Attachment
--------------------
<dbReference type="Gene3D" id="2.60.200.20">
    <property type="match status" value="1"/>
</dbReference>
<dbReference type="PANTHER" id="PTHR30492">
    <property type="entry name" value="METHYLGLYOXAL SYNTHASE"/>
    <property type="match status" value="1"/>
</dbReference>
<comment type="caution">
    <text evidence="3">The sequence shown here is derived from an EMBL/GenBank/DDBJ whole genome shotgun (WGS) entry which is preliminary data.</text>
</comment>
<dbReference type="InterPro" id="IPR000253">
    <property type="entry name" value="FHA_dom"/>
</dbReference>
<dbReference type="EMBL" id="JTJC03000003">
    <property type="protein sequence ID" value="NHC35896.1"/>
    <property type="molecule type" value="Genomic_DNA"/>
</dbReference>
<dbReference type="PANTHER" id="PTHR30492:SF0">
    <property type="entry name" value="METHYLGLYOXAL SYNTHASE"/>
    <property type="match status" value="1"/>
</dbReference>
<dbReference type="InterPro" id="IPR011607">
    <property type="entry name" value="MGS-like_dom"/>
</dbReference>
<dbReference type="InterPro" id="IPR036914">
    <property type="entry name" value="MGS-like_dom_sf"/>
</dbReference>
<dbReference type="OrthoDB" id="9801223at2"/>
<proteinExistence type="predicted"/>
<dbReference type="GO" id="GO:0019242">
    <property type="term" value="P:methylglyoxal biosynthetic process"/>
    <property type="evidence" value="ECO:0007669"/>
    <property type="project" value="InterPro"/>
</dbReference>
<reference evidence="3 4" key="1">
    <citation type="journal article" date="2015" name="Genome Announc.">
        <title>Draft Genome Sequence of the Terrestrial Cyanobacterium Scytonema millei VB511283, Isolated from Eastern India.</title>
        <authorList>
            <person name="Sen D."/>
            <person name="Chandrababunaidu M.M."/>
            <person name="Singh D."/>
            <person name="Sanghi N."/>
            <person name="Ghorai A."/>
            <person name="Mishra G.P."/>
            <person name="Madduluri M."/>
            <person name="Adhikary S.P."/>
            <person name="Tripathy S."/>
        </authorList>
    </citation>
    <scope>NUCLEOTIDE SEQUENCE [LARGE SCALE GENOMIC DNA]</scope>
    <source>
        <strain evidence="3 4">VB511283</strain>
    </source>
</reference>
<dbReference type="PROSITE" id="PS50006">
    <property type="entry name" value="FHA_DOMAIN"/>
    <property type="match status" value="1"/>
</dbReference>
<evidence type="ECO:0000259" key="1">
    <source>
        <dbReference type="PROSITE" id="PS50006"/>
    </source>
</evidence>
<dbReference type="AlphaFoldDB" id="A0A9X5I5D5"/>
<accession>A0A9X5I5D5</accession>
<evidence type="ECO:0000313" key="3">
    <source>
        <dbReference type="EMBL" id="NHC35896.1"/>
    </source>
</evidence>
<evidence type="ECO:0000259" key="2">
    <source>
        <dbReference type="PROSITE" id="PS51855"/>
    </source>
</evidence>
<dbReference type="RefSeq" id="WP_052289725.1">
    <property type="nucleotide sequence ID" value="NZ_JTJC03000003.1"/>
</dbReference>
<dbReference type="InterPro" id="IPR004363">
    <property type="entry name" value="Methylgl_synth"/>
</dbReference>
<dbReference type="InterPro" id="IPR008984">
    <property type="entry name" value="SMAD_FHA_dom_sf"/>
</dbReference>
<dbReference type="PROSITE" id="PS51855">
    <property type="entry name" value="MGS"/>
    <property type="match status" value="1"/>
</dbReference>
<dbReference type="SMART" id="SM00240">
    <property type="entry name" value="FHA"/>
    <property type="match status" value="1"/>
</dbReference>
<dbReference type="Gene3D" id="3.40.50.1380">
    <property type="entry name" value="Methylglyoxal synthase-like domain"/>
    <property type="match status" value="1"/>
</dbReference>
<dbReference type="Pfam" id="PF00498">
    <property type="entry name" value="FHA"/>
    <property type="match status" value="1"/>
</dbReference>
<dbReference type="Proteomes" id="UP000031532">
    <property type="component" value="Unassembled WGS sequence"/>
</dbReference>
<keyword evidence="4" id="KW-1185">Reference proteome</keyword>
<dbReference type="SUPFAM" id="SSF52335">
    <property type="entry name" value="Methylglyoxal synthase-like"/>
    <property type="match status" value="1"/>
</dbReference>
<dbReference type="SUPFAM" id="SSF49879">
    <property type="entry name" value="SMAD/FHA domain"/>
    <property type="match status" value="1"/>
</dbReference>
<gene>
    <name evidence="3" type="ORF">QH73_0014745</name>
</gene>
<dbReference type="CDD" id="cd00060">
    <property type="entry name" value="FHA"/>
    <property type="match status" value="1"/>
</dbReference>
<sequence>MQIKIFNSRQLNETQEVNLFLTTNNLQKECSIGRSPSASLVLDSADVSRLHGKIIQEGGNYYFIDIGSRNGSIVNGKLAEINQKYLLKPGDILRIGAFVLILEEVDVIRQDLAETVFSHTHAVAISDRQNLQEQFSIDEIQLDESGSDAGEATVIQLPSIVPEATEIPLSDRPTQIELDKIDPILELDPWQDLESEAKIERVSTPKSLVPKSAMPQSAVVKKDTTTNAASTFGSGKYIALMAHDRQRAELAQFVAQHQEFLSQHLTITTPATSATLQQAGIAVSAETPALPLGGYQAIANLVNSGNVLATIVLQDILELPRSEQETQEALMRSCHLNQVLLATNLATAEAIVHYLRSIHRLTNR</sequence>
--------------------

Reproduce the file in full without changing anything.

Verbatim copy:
<dbReference type="Gene3D" id="2.60.200.20">
    <property type="match status" value="1"/>
</dbReference>
<dbReference type="PANTHER" id="PTHR30492">
    <property type="entry name" value="METHYLGLYOXAL SYNTHASE"/>
    <property type="match status" value="1"/>
</dbReference>
<comment type="caution">
    <text evidence="3">The sequence shown here is derived from an EMBL/GenBank/DDBJ whole genome shotgun (WGS) entry which is preliminary data.</text>
</comment>
<dbReference type="InterPro" id="IPR000253">
    <property type="entry name" value="FHA_dom"/>
</dbReference>
<dbReference type="EMBL" id="JTJC03000003">
    <property type="protein sequence ID" value="NHC35896.1"/>
    <property type="molecule type" value="Genomic_DNA"/>
</dbReference>
<dbReference type="PANTHER" id="PTHR30492:SF0">
    <property type="entry name" value="METHYLGLYOXAL SYNTHASE"/>
    <property type="match status" value="1"/>
</dbReference>
<dbReference type="InterPro" id="IPR011607">
    <property type="entry name" value="MGS-like_dom"/>
</dbReference>
<dbReference type="InterPro" id="IPR036914">
    <property type="entry name" value="MGS-like_dom_sf"/>
</dbReference>
<dbReference type="OrthoDB" id="9801223at2"/>
<proteinExistence type="predicted"/>
<dbReference type="GO" id="GO:0019242">
    <property type="term" value="P:methylglyoxal biosynthetic process"/>
    <property type="evidence" value="ECO:0007669"/>
    <property type="project" value="InterPro"/>
</dbReference>
<reference evidence="3 4" key="1">
    <citation type="journal article" date="2015" name="Genome Announc.">
        <title>Draft Genome Sequence of the Terrestrial Cyanobacterium Scytonema millei VB511283, Isolated from Eastern India.</title>
        <authorList>
            <person name="Sen D."/>
            <person name="Chandrababunaidu M.M."/>
            <person name="Singh D."/>
            <person name="Sanghi N."/>
            <person name="Ghorai A."/>
            <person name="Mishra G.P."/>
            <person name="Madduluri M."/>
            <person name="Adhikary S.P."/>
            <person name="Tripathy S."/>
        </authorList>
    </citation>
    <scope>NUCLEOTIDE SEQUENCE [LARGE SCALE GENOMIC DNA]</scope>
    <source>
        <strain evidence="3 4">VB511283</strain>
    </source>
</reference>
<dbReference type="PROSITE" id="PS50006">
    <property type="entry name" value="FHA_DOMAIN"/>
    <property type="match status" value="1"/>
</dbReference>
<evidence type="ECO:0000259" key="1">
    <source>
        <dbReference type="PROSITE" id="PS50006"/>
    </source>
</evidence>
<dbReference type="AlphaFoldDB" id="A0A9X5I5D5"/>
<accession>A0A9X5I5D5</accession>
<evidence type="ECO:0000313" key="3">
    <source>
        <dbReference type="EMBL" id="NHC35896.1"/>
    </source>
</evidence>
<evidence type="ECO:0000259" key="2">
    <source>
        <dbReference type="PROSITE" id="PS51855"/>
    </source>
</evidence>
<dbReference type="RefSeq" id="WP_052289725.1">
    <property type="nucleotide sequence ID" value="NZ_JTJC03000003.1"/>
</dbReference>
<dbReference type="InterPro" id="IPR004363">
    <property type="entry name" value="Methylgl_synth"/>
</dbReference>
<dbReference type="InterPro" id="IPR008984">
    <property type="entry name" value="SMAD_FHA_dom_sf"/>
</dbReference>
<dbReference type="PROSITE" id="PS51855">
    <property type="entry name" value="MGS"/>
    <property type="match status" value="1"/>
</dbReference>
<dbReference type="SMART" id="SM00240">
    <property type="entry name" value="FHA"/>
    <property type="match status" value="1"/>
</dbReference>
<dbReference type="Gene3D" id="3.40.50.1380">
    <property type="entry name" value="Methylglyoxal synthase-like domain"/>
    <property type="match status" value="1"/>
</dbReference>
<dbReference type="Pfam" id="PF00498">
    <property type="entry name" value="FHA"/>
    <property type="match status" value="1"/>
</dbReference>
<dbReference type="Proteomes" id="UP000031532">
    <property type="component" value="Unassembled WGS sequence"/>
</dbReference>
<keyword evidence="4" id="KW-1185">Reference proteome</keyword>
<dbReference type="SUPFAM" id="SSF52335">
    <property type="entry name" value="Methylglyoxal synthase-like"/>
    <property type="match status" value="1"/>
</dbReference>
<dbReference type="SUPFAM" id="SSF49879">
    <property type="entry name" value="SMAD/FHA domain"/>
    <property type="match status" value="1"/>
</dbReference>
<gene>
    <name evidence="3" type="ORF">QH73_0014745</name>
</gene>
<dbReference type="CDD" id="cd00060">
    <property type="entry name" value="FHA"/>
    <property type="match status" value="1"/>
</dbReference>
<sequence>MQIKIFNSRQLNETQEVNLFLTTNNLQKECSIGRSPSASLVLDSADVSRLHGKIIQEGGNYYFIDIGSRNGSIVNGKLAEINQKYLLKPGDILRIGAFVLILEEVDVIRQDLAETVFSHTHAVAISDRQNLQEQFSIDEIQLDESGSDAGEATVIQLPSIVPEATEIPLSDRPTQIELDKIDPILELDPWQDLESEAKIERVSTPKSLVPKSAMPQSAVVKKDTTTNAASTFGSGKYIALMAHDRQRAELAQFVAQHQEFLSQHLTITTPATSATLQQAGIAVSAETPALPLGGYQAIANLVNSGNVLATIVLQDILELPRSEQETQEALMRSCHLNQVLLATNLATAEAIVHYLRSIHRLTNR</sequence>